that is, which is better or which they prefer:
        - Download and use «Tor Browser Bundle», from the Tor page
        - Install from the repos: tor, privoxy and vidalia, the issue is if we can configure it the same as the Tor Browser Bundle.


  5.   edo said

    It does not work for me, I already installed it from AUR and after installing it when I run in terminal 'namebench' it appears
    bash: namebench: command not found

    1.    Rots87 said

      test with man namebench to see if syntax has changed

  6.   Mr. Linux said

    Interesting article, but as we all know there is no secure or well-configured server, with a few (well-founded) knowledge about hacking and internet security you can enter any system. Namebench is a very good start to analyze our victim. Once again welcome to DesdeLinux and I hope that the quality of your articles is the same or better when you had your own blog.

  7.   alfredo badolati said

    please help!! REALLY impressive the results I obtained and how this program tells me that I can improve the speed with the new numbers that I shot after the report, but the truth is I DO NOT KNOW ALMOST any of this and my main, and for now FIRST question is, using ubuntu and windows 7 ... WHERE should I put those values ​​to obtain that speed ???????????? + they will serve me with my provider, I say because I am replacing the values ​​that he gave me when hiring the service noP = I hope your kind answers, and thanks from NOW !!!!!

    1.    pandev92 said

      The dns does not modify your download speed :), what it does is simply second to the dns, having the information on the webs more updated or accessing it a little faster :).

      1.    alfredo said

        thanks editor! so then what is it for ??????

      2.    let's use linux said

        That's true. Changing the DNS does not alter the download speed of a 200MB file, for example. However, as browsing the internet consists of a lot of communications (each page you browse, and also within each page, each JS code, each CSS, that is, each request that page makes) that little bit that improves speed when converting URLs in IPs ends up being considerable.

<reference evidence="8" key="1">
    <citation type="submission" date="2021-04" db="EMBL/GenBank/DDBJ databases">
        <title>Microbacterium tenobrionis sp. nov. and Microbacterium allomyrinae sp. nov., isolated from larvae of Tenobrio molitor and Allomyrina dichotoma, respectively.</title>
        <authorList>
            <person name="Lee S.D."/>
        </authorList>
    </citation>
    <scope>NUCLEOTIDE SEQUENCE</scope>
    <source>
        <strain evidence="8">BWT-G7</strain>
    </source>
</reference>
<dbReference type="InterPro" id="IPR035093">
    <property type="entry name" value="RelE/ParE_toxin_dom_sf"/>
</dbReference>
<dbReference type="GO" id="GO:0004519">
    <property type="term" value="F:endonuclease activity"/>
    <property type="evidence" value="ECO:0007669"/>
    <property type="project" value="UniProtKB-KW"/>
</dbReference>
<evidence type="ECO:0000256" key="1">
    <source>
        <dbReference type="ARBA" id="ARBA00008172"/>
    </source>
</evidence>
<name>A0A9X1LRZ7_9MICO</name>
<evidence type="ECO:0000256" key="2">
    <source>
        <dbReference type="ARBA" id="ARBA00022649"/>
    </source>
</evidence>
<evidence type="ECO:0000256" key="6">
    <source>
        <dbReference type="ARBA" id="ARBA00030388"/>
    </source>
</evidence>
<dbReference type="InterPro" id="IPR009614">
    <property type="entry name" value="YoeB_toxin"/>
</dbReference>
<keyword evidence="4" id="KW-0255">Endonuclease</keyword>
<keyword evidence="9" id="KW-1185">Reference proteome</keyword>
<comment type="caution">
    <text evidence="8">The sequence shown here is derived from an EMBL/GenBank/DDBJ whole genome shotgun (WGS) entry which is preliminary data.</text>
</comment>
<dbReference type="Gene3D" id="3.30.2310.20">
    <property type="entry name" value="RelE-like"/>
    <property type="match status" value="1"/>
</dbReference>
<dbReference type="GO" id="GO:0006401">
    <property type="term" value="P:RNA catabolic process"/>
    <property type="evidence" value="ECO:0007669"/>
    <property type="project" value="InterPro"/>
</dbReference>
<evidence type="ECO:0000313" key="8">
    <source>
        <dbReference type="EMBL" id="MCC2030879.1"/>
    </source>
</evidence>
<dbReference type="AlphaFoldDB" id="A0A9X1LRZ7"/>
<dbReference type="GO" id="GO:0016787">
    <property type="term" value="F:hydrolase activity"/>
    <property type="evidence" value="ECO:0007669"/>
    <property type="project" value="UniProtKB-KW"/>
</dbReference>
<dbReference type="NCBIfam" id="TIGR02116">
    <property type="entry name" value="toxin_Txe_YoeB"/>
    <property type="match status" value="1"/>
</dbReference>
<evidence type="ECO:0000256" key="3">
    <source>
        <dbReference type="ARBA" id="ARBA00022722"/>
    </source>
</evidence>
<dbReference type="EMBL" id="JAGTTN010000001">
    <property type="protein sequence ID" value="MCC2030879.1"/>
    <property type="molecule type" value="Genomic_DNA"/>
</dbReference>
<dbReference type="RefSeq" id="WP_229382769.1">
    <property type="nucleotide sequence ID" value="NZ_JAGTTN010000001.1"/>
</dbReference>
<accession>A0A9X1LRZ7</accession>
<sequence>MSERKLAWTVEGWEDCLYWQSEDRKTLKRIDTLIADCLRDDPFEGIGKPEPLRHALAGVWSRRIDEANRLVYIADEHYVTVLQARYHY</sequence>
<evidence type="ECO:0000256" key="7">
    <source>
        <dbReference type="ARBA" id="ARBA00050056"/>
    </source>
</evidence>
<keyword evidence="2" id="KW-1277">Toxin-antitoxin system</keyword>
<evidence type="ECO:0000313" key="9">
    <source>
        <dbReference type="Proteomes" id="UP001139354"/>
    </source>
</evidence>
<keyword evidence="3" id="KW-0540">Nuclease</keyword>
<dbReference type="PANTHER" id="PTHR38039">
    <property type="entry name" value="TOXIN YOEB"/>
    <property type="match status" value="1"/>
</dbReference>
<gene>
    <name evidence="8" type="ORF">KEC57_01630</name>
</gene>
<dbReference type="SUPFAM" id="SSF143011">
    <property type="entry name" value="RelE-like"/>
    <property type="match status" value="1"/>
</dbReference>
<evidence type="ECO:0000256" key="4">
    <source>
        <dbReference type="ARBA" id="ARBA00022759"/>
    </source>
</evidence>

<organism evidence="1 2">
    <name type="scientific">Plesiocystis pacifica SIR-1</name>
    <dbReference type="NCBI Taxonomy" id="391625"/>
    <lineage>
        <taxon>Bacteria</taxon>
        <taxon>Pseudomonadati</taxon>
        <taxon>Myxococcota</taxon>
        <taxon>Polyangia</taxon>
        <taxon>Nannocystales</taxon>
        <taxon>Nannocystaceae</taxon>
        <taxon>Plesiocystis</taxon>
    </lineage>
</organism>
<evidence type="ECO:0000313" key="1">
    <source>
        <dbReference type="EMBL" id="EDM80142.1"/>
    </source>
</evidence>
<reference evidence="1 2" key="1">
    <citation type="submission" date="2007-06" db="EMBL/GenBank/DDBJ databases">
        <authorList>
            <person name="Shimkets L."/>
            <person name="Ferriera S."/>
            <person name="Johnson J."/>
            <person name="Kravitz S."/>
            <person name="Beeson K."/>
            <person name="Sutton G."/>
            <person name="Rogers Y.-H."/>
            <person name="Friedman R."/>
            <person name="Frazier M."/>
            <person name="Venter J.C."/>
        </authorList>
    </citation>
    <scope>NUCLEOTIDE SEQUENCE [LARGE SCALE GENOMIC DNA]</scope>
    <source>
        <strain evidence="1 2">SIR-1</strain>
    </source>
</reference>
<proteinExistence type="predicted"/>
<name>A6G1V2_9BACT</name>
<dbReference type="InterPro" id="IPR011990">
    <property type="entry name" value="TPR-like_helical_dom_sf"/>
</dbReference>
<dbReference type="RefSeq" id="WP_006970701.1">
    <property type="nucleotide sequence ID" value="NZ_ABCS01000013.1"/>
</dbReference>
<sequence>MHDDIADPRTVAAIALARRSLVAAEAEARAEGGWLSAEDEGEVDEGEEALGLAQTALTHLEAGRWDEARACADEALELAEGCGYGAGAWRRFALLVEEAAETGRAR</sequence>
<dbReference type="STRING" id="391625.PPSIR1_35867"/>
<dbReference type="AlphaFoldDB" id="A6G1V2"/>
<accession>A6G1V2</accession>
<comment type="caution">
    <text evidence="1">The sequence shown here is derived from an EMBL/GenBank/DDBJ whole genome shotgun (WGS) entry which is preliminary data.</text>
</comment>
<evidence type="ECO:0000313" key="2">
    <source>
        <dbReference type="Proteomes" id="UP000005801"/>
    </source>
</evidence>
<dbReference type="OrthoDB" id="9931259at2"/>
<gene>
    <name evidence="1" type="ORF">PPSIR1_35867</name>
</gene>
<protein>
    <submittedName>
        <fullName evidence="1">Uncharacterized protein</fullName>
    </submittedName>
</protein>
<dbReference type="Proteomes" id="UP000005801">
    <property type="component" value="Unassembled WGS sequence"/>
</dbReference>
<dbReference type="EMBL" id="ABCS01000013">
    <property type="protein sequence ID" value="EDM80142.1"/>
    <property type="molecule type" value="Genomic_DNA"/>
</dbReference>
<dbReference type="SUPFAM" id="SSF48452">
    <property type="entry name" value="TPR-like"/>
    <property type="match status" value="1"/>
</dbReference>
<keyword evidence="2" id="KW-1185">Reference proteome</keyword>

Conclusion, you will not download files faster but you will notice an improvement in navigation. The degree of improvement depends on many factors.
        Cheers! Paul.

  8.   Victor said


  9.   Mr Black said

    It is not in the Manjaro repositories, download the sources and you do not have to compile anything, it is in python, with a simple ./namebench it works, to use the graphical interface it is necessary to have python-tk installed, but it also works in the console. It was good to find out about OpenDNS, I was also very wrong, greetings.

  10.   Tor said

    For those who are looking for speed in their connections, setting up a DNS server would not be viable since their PC will increase the consumption of resources and bandwidth which would lower its performance instead of improving.

  11.   Ado Ello said

    Did you get the before and after results by removing the Jdownloader?
    The loading of pages can be affected as some say here, but it has nothing to do with the speed in downloading files, as those speed checking services do.
    A -1 for not even modifying the post, knowing that what you say is a mistake ... that or is it that you want to mislead.

    1.    milo said

      I don't see that the post should be questioned. What it clearly expresses is that improving the choice of DNS can improve connection speed. Nothing says about improving download speed. The privacy aspects are not mentioned in the post simply because it is another objective. The comments have contributed other questions that enrich the post. In my view, the contribution of the post (and its comments) is largely positive, due to the information it provides and the benefit that its reading achieves for a diverse audience. I clarify: (I do not know the author or any relationship with him, it is the first time that I enter this site and I came through a general search, it simply seems to me that its purpose is honest and supportive and should not be questioned but promoted and appreciated ).